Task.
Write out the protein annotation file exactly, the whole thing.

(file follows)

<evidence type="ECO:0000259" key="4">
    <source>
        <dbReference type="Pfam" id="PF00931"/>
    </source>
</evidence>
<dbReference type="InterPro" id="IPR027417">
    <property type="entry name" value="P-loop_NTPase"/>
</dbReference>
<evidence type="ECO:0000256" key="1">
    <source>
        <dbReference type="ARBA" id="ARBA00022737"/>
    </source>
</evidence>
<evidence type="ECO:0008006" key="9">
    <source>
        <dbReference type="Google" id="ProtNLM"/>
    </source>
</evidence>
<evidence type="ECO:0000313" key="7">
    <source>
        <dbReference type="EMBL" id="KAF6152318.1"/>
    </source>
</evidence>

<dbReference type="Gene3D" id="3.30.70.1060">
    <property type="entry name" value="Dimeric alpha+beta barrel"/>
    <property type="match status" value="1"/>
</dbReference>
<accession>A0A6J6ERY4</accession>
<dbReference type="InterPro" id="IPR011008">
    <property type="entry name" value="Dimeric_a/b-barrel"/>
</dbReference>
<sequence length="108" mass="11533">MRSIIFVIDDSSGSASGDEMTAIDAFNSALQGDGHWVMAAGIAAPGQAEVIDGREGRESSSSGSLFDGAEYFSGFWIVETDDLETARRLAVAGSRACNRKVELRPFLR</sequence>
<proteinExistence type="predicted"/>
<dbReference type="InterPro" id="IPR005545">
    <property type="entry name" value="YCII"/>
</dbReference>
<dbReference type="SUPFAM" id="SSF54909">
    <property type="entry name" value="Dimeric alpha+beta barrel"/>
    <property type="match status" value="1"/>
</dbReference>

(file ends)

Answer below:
<evidence type="ECO:0000259" key="4">
    <source>
        <dbReference type="Pfam" id="PF00931"/>
    </source>
</evidence>
<dbReference type="InterPro" id="IPR027417">
    <property type="entry name" value="P-loop_NTPase"/>
</dbReference>
<evidence type="ECO:0000256" key="1">
    <source>
        <dbReference type="ARBA" id="ARBA00022737"/>
    </source>
</evidence>
<evidence type="ECO:0008006" key="9">
    <source>
        <dbReference type="Google" id="ProtNLM"/>
    </source>
</evidence>
<evidence type="ECO:0000313" key="7">
    <source>
        <dbReference type="EMBL" id="KAF6152318.1"/>
    </source>
</evidence>

<dbReference type="Gene3D" id="3.30.70.1060">
    <property type="entry name" value="Dimeric alpha+beta barrel"/>
    <property type="match status" value="1"/>
</dbReference>
<accession>A0A6J6ERY4</accession>
<dbReference type="InterPro" id="IPR011008">
    <property type="entry name" value="Dimeric_a/b-barrel"/>
</dbReference>
<sequence length="108" mass="11533">MRSIIFVIDDSSGSASGDEMTAIDAFNSALQGDGHWVMAAGIAAPGQAEVIDGREGRESSSSGSLFDGAEYFSGFWIVETDDLETARRLAVAGSRACNRKVELRPFLR</sequence>
<proteinExistence type="predicted"/>
<dbReference type="InterPro" id="IPR005545">
    <property type="entry name" value="YCII"/>
</dbReference>
<dbReference type="SUPFAM" id="SSF54909">
    <property type="entry name" value="Dimeric alpha+beta barrel"/>
    <property type="match status" value="1"/>
</dbReference>